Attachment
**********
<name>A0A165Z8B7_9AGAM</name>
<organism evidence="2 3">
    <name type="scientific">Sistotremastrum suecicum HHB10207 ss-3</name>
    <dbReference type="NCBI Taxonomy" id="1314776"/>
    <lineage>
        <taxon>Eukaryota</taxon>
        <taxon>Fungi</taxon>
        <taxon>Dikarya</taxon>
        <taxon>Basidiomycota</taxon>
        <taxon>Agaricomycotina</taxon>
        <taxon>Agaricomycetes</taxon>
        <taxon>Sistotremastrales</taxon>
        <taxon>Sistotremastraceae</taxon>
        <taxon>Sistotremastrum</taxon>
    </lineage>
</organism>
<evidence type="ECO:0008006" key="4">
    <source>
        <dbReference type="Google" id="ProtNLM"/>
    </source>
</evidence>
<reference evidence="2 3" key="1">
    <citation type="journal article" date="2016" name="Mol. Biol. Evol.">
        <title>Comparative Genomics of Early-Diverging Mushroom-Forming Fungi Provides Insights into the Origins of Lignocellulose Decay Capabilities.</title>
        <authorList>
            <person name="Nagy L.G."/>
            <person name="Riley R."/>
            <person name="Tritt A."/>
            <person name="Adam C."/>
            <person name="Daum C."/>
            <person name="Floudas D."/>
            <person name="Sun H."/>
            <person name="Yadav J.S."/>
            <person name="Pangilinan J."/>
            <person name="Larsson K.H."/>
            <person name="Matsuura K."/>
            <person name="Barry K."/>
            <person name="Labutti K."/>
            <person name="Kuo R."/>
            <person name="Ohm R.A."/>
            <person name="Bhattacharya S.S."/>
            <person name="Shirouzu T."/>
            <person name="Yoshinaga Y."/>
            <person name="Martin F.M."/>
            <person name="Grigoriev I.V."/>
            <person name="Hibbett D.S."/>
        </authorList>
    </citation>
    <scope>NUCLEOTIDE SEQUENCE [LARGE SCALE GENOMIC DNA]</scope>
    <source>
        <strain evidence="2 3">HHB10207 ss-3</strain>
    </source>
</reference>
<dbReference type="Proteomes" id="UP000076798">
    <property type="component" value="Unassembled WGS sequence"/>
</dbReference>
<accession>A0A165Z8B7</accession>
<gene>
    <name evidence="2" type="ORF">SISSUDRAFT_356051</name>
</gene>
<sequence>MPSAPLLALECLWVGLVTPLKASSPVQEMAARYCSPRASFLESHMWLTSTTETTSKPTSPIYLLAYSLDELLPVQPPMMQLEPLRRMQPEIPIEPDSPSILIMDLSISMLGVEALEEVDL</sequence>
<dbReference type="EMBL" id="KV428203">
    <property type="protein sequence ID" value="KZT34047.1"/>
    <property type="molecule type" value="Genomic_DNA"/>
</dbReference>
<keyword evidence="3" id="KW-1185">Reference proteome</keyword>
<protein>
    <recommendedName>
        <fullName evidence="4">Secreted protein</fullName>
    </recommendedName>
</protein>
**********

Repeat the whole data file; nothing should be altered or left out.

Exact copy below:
<name>A0A165Z8B7_9AGAM</name>
<organism evidence="2 3">
    <name type="scientific">Sistotremastrum suecicum HHB10207 ss-3</name>
    <dbReference type="NCBI Taxonomy" id="1314776"/>
    <lineage>
        <taxon>Eukaryota</taxon>
        <taxon>Fungi</taxon>
        <taxon>Dikarya</taxon>
        <taxon>Basidiomycota</taxon>
        <taxon>Agaricomycotina</taxon>
        <taxon>Agaricomycetes</taxon>
        <taxon>Sistotremastrales</taxon>
        <taxon>Sistotremastraceae</taxon>
        <taxon>Sistotremastrum</taxon>
    </lineage>
</organism>
<evidence type="ECO:0008006" key="4">
    <source>
        <dbReference type="Google" id="ProtNLM"/>
    </source>
</evidence>
<reference evidence="2 3" key="1">
    <citation type="journal article" date="2016" name="Mol. Biol. Evol.">
        <title>Comparative Genomics of Early-Diverging Mushroom-Forming Fungi Provides Insights into the Origins of Lignocellulose Decay Capabilities.</title>
        <authorList>
            <person name="Nagy L.G."/>
            <person name="Riley R."/>
            <person name="Tritt A."/>
            <person name="Adam C."/>
            <person name="Daum C."/>
            <person name="Floudas D."/>
            <person name="Sun H."/>
            <person name="Yadav J.S."/>
            <person name="Pangilinan J."/>
            <person name="Larsson K.H."/>
            <person name="Matsuura K."/>
            <person name="Barry K."/>
            <person name="Labutti K."/>
            <person name="Kuo R."/>
            <person name="Ohm R.A."/>
            <person name="Bhattacharya S.S."/>
            <person name="Shirouzu T."/>
            <person name="Yoshinaga Y."/>
            <person name="Martin F.M."/>
            <person name="Grigoriev I.V."/>
            <person name="Hibbett D.S."/>
        </authorList>
    </citation>
    <scope>NUCLEOTIDE SEQUENCE [LARGE SCALE GENOMIC DNA]</scope>
    <source>
        <strain evidence="2 3">HHB10207 ss-3</strain>
    </source>
</reference>
<dbReference type="Proteomes" id="UP000076798">
    <property type="component" value="Unassembled WGS sequence"/>
</dbReference>
<accession>A0A165Z8B7</accession>
<gene>
    <name evidence="2" type="ORF">SISSUDRAFT_356051</name>
</gene>
<sequence>MPSAPLLALECLWVGLVTPLKASSPVQEMAARYCSPRASFLESHMWLTSTTETTSKPTSPIYLLAYSLDELLPVQPPMMQLEPLRRMQPEIPIEPDSPSILIMDLSISMLGVEALEEVDL</sequence>
<dbReference type="EMBL" id="KV428203">
    <property type="protein sequence ID" value="KZT34047.1"/>
    <property type="molecule type" value="Genomic_DNA"/>
</dbReference>
<keyword evidence="3" id="KW-1185">Reference proteome</keyword>
<protein>
    <recommendedName>
        <fullName evidence="4">Secreted protein</fullName>
    </recommendedName>
</protein>